"in truth the biggest portion of the accusations against me pertained to Radio Farda. You will be interested to know that some of it had to also do with the sounds broadcast during the time of my interview. I was doing the interview with a pen name and then suddenly they would announce that were doing an interview with Arash Cigarchi. Believe me I placed no hope in them [radio farda] and I still dont...I don't expect anything from radio stations but it might not be a bad idea if a movement developed that familiarized them with their responsibilities to those of us who face a thousand dangers in Iran."[emphasis added--K]

It seems that in their haste to bring "freedom and democracy" to Iran, Radio Farda, like their benefactors in the State Department, end up endangering and undermining the very people who are capable of bringing about real change in their own societies.

I can't vouch for the accuracy of that, but I did find some news stories consistent with it.

From the Independent:

Mr Sigarchi is said by authorities to be a paid employee of Farda radio, a US-funded station based in Prague. Hardliners in Iran accuse the network of seeking to incite public unrest and destabilise the ruling Islamic establishment.

From a press release from Radio Free Europe/Radio Liberty, which operates Radio Farda:

Iranian weblogger and journalist Arash Sigarchi, who has been interviewed by Radio Farda, a U.S.-financed radio station broadcasting in Persian to Iran, was sentenced to 14 years in prison on February 22 by a revolutionary tribunal in Gilan, northern Iran. The tribunal falsely accused him of working for Radio Farda.

An Indian newspaper reports that "In the days before his arrest Mr Sigarchi gave interviews to the BBC Persian Service and the US-funded Radio Farda." Other sources, including Agence France Presse, have made similar reports but been less specific about the timing of these interviews.

(Before I continue I should link to the Committee to Protect Bloggers, which is working to call attention to the unjust imprisonment of Sigarchi and another Iranian blogger, Mojtaba Saminejad. This is all over the right-of-center blogosphere right now but leftish blogs seem less aware of it.

(It had better just be lack of awareness that's keeping more left of center weblogs from writing about this--I don't want to invade Iran either, and I find it odd to be on the same side as Michelle Malkin and Charles Johnson too, but if any issue ought to unite bloggers it ought to be that people shouldn't be thrown in jail and tortured (

I remain skeptical, but optimistic.

I feel just the hints of the ME and Rim nations drifting back into another new version of the Great Power,Great Game with the EU, USA, Russia, and the new economic player China slowly trying to gain influence on their borders and interests.

oops, I thought I pressed preview but I guess I pressed post. Continuing:

(Human Rights Watch has reported that Saminejad "was initially detained on November 1 and held for 88 days in solitary confinement, where he was tortured." If there is anything that ought to unite bloggers, it is that people should not be thrown in jail and tortured for writing weblogs.)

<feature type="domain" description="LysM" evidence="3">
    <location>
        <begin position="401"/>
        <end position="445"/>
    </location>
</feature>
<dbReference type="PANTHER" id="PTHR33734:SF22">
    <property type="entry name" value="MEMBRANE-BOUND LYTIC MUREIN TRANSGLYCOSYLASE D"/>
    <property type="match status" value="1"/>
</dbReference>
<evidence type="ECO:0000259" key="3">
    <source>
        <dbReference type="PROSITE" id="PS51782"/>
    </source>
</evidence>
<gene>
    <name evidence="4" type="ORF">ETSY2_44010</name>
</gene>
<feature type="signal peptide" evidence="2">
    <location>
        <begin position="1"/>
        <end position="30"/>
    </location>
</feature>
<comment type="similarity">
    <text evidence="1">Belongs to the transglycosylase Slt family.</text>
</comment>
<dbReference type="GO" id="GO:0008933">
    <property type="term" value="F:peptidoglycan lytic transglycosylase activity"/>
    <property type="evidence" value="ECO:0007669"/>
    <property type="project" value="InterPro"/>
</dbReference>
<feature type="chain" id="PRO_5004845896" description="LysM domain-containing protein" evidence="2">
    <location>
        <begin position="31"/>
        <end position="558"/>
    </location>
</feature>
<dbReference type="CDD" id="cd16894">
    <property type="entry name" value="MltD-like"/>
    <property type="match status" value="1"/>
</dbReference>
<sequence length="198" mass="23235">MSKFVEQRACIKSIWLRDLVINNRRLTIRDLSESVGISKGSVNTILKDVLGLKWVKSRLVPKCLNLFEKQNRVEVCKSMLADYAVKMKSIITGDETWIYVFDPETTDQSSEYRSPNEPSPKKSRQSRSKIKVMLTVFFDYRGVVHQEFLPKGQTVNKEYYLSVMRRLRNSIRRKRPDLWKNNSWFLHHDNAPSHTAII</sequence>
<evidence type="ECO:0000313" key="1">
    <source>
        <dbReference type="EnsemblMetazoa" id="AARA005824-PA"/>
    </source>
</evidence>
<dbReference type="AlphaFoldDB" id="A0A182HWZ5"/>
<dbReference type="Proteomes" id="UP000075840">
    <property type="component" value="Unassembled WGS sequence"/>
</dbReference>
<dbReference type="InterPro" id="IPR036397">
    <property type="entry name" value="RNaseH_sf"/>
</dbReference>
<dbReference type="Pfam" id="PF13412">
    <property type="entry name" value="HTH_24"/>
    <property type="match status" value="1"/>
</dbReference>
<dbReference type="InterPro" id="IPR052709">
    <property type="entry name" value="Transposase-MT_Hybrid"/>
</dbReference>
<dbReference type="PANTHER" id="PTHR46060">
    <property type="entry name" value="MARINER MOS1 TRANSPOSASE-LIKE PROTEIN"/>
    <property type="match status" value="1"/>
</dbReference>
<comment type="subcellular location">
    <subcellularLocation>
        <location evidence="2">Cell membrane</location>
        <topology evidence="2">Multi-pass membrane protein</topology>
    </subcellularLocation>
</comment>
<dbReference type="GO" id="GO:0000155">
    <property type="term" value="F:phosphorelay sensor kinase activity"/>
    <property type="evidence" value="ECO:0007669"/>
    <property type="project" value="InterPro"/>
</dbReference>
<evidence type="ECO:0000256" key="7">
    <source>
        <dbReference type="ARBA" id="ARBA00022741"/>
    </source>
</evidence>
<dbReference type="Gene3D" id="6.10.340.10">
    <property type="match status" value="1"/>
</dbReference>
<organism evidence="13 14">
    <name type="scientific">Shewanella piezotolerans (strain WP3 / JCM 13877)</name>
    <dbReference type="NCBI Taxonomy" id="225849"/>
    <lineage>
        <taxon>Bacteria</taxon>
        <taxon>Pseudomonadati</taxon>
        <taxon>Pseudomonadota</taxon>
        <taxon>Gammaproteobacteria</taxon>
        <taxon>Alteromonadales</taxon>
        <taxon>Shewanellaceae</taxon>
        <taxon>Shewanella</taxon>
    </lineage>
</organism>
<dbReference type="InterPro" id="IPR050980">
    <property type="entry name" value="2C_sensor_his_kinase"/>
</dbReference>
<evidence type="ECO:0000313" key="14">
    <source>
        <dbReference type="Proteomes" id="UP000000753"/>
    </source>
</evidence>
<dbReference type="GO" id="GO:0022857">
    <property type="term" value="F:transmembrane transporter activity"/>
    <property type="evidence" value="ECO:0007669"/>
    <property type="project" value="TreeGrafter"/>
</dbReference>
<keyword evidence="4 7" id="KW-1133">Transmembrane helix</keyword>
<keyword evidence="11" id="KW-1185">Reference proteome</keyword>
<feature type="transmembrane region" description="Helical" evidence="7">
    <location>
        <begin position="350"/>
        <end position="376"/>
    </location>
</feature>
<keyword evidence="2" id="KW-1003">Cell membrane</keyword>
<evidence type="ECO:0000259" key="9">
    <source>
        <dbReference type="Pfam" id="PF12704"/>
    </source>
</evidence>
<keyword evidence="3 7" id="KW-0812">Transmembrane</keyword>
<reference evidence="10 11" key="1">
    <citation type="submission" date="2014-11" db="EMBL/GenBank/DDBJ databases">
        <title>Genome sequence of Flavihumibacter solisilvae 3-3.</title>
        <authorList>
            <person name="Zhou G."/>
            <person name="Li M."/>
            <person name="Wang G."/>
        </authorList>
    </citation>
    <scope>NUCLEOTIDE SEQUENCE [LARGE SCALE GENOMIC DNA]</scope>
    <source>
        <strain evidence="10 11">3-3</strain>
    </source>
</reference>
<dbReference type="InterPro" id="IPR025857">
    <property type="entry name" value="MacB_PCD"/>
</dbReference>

Anyway, if Radio Farda really was partly responsible for Sagarchi's arrest, it's an especially egregious example of a depressing trend: in general, the U.S.-funded radio and TV stations in the Middle East don't do a good job at all. Read this Washington Post article on Radio Sawa, or this comparison of Al Hurra, Al Jazeera, and Al Arabiya on Abu Aardvark or this rant on Al Hurra (scroll down--and yes, I obviously don't agree with the comparison of Fox News and the Hezbollah station but the complaints about Al Hurra seemed worth reading.)

If we are to convince Muslims and Arabs that we mean it about supporting democracy and a free press--I think it is time that we show, and not merely tell. If we sponsor stations, they ought to be in Arabic, preferably spoken with an accent that will not alienate viewers. They ought to do as much serious news coverage as Al Jazeera, not spend their time on pop music and tree snakes. And they ought to be critical of and report stories that reflect badly on the United States and its allies, when we deserve it and the stories are true and important. There's an old lawyers' cliche: "If the law is on your side, pound on the law. If the facts on your side, pound on the facts. If neither is on your side, pound the table." In the Middle East the facts are, if not completely on our side, then much more so than most Arabs and Muslims believe. No need to pound the table or change the subject.

But I suspect that a U.S.-run Arabic station will be dismissed as American propaganda to some extent no matter how well it does its job. So another possibility worth exploring is seeing what we can do to support journalists and dissidents and bloggers without financial support that might compromise their perceived independence, and how private citizens or non-profits can do this instead of the U.S. government.

Blogs don't have the reach of TV or radio, but they obviously have the lowest start-up costs and barriers to entry. The clear, honest voice of a real person from your own country may have more effect than any American station broadcasting from Prague ever could. And you can blog under a pseudonym, and win credibility through what you write.

I am technically useless. But there must be technology we--we the U.S. government or we the geeks of the U.S. blogosphere--could help develop that could make life easier for a weblogger in Iran or Syria or Egypt or any other unfree country. Technology that:
--makes it harder to trace a pseudonymous weblog to an I.P. address or an individual.
--makes a site harder for the government to block